Personalised medical devices: why the fuss?
View a panel discussion about the challenges and recent developments in personalised medical device technology, from the perspective of a physician, industry leaders, regulatory authority and researchers.
Australia is at the forefront of new technologies in personalised implants and biomechanics. Personalised medical devices such as dental braces, orthopaedics and maxillofacial implants, and artificial limbs are being used more than ever. However, there are challenges that limit their widespread use. Experts will discuss the challenges and recent developments in personalised medical device technology.
3 March 2021
Assoc Prof Andrew Bucknill
Head of Orthopaedic Surgery at the Royal Melbourne Hospital
Andrew Bucknill is Head of Orthopaedic Surgery at the Royal Melbourne Hospital, who has an interest in hip and knee surgery as well as pelvic and acetabular trauma. Working exclusively at the Royal Melbourne Hospital, he was instrumental in improving the quality of care and training within Department of Orthopaedic Surgery. He is also an Associate Professor at the University of Melbourne, sits on the Melbourne Health Human Research and Ethics Committee and is on faculty for the internationally-renowned AO Foundation courses for fracture management.
Assistant Director, Devices Emerging Technology and Diagnostics, Therapeutic Goods Administration
Rebecca Bateson is an Assistant Director in the Devices Emerging Technology and Diagnostics Section at the Therapeutic Goods Administration (TGA), serving as the project lead responsible for the introduction of the suite of regulatory reforms known as the personalised medical devices framework. Rebecca has a strong background in stakeholder engagement with the TGA, having previously managed the Medical Devices Information Unit and the Devices Secretariat. Her work has included developing legislative instruments, guidance for stakeholders and resources for both internal and external stakeholders to improve day-to-day business at the TGA. In 2016, Rebecca was awarded the Department’s Australia Day Award for Service in recognition of her commitment to stakeholder engagement.
Chief Operations Officer, 3DMeditech
Eric Bert has 35 years of Disruptive Technology Management experience and leads 3DMEDiTech in the development of new solutions for personalised medical devices and COVID-19 testing.
Eric holds a Bachelor of Science (Mechanical Engineering) from the University of Massachusetts and is a veteran of the 3D Printing / Additive Manufacturing Industry. With broad global experience in medical device design, manufacturing and regulatory compliance, Eric is also the inventor of 3DMEDiTech’s world-leading COVID-19 3D printed nasal and saliva swab devices and solutions.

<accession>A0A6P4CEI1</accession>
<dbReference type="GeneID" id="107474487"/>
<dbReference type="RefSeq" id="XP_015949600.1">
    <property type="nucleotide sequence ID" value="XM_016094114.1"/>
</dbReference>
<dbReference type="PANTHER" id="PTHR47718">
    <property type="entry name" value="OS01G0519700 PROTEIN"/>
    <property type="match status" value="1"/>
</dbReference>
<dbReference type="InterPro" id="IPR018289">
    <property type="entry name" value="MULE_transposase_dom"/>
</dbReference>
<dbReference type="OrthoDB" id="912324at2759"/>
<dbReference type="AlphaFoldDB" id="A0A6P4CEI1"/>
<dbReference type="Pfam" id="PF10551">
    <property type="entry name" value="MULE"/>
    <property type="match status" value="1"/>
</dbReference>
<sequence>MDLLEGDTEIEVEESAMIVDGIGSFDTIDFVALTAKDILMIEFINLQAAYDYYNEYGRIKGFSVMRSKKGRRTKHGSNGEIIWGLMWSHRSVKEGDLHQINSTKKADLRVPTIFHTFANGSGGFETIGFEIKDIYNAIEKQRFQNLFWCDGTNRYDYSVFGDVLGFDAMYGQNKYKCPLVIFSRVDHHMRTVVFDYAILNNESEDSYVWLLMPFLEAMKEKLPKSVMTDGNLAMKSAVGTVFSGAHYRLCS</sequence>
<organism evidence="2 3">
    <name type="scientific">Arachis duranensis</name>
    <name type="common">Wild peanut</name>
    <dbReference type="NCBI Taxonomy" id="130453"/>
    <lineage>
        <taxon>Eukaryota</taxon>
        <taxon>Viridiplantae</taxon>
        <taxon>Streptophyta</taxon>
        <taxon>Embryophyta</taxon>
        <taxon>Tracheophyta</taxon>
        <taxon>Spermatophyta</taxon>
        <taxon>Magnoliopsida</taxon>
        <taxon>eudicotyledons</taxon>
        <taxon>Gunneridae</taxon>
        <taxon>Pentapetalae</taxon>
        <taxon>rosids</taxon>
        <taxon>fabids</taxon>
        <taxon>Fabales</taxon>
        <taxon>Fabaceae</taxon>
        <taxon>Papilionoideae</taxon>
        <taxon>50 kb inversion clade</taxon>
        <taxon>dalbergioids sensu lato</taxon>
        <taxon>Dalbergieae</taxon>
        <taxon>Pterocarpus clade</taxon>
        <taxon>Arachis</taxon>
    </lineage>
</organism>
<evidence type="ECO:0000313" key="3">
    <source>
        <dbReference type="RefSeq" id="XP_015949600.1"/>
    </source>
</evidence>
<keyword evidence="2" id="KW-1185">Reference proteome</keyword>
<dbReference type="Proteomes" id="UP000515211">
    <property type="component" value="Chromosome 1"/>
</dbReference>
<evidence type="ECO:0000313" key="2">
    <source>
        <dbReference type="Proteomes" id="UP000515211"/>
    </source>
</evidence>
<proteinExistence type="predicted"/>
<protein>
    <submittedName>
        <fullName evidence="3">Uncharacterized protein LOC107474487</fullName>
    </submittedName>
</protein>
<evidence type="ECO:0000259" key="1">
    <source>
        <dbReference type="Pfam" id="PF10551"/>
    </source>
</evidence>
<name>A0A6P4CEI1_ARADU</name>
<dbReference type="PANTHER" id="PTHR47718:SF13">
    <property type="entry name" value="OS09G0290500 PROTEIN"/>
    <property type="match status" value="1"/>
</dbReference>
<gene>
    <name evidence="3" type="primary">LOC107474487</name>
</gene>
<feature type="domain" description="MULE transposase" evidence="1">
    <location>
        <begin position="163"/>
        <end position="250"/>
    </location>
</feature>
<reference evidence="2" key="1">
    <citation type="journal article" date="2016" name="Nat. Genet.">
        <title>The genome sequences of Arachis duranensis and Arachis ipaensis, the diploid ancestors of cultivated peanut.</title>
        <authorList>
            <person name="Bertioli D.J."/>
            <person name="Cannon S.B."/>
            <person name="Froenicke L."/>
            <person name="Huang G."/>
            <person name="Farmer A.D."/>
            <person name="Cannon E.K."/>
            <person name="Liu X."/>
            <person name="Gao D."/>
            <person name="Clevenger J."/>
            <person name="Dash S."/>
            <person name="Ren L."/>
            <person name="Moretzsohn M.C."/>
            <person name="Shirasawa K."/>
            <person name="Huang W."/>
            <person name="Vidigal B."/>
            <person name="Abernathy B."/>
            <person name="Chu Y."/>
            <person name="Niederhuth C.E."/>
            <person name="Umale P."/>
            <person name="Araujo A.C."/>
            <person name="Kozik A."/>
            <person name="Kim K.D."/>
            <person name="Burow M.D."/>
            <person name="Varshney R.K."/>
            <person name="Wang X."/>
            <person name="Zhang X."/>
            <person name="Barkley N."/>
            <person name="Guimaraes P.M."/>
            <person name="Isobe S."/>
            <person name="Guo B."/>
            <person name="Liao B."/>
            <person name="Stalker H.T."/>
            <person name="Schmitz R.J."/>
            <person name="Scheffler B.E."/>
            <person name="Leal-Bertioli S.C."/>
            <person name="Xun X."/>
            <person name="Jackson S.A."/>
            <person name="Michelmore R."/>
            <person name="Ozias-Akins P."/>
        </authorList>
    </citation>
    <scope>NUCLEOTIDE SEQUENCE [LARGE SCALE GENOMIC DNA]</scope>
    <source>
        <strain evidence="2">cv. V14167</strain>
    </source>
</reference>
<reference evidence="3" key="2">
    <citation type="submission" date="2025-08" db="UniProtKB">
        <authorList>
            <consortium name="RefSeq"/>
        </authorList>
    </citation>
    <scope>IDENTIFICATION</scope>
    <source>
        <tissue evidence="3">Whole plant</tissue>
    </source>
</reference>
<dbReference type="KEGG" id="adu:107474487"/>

Prof Sir Saeed Zahedi OBE
Chair of Product Advisory, Blatchford
Professor Sir Saeed Zahedi, Technical Director at works for Blatchford, a global company who develops and manufactures orthopaedic products, has over 40 years of experience in the field of prosthetics. He was responsible for the commercialisation of the first Intelligent Prosthesis in the early 1990s and the world’s first fully integrated limb system, Linx, in 2014.
In 2018, Professor Sir Zahedi was made a Knight Bachelor of the British Empire for his outstanding services to Innovation and Engineering in the field of rehabilitation. Sir Zahedi is a multi-award winning author and presenter of over 170 papers, books and scientific publications and over 60 patents.
Prof Peter Lee (Chair)
Prof Peter Lee is the Director of the Australian Research Council (ARC) Training Centre for Medical Implant Technologies where he leads the largest industry-university-hospital partnership in Australia focusing on orthopaedic and maxillofacial implants. He is also the Chief Investigator in the ARC Training Centre for Personalised Therapeutic Technologies and is the Deputy Head (Research) at the Department of Biomedical Engineering at the University of Melbourne. Professor Lee’s laboratory has made significant impact in applying interdisciplinary and multi-scaled solutions for complex biomedical problem, taking research through the full value chain from design, clinical trials to commercialisation. His team developed the titanium 3D-printed Melbourne Temporal Mandibular Joint prosthesis, using comprehensive biomechanical measurements to build computational models that represent the physiology of the human jaw.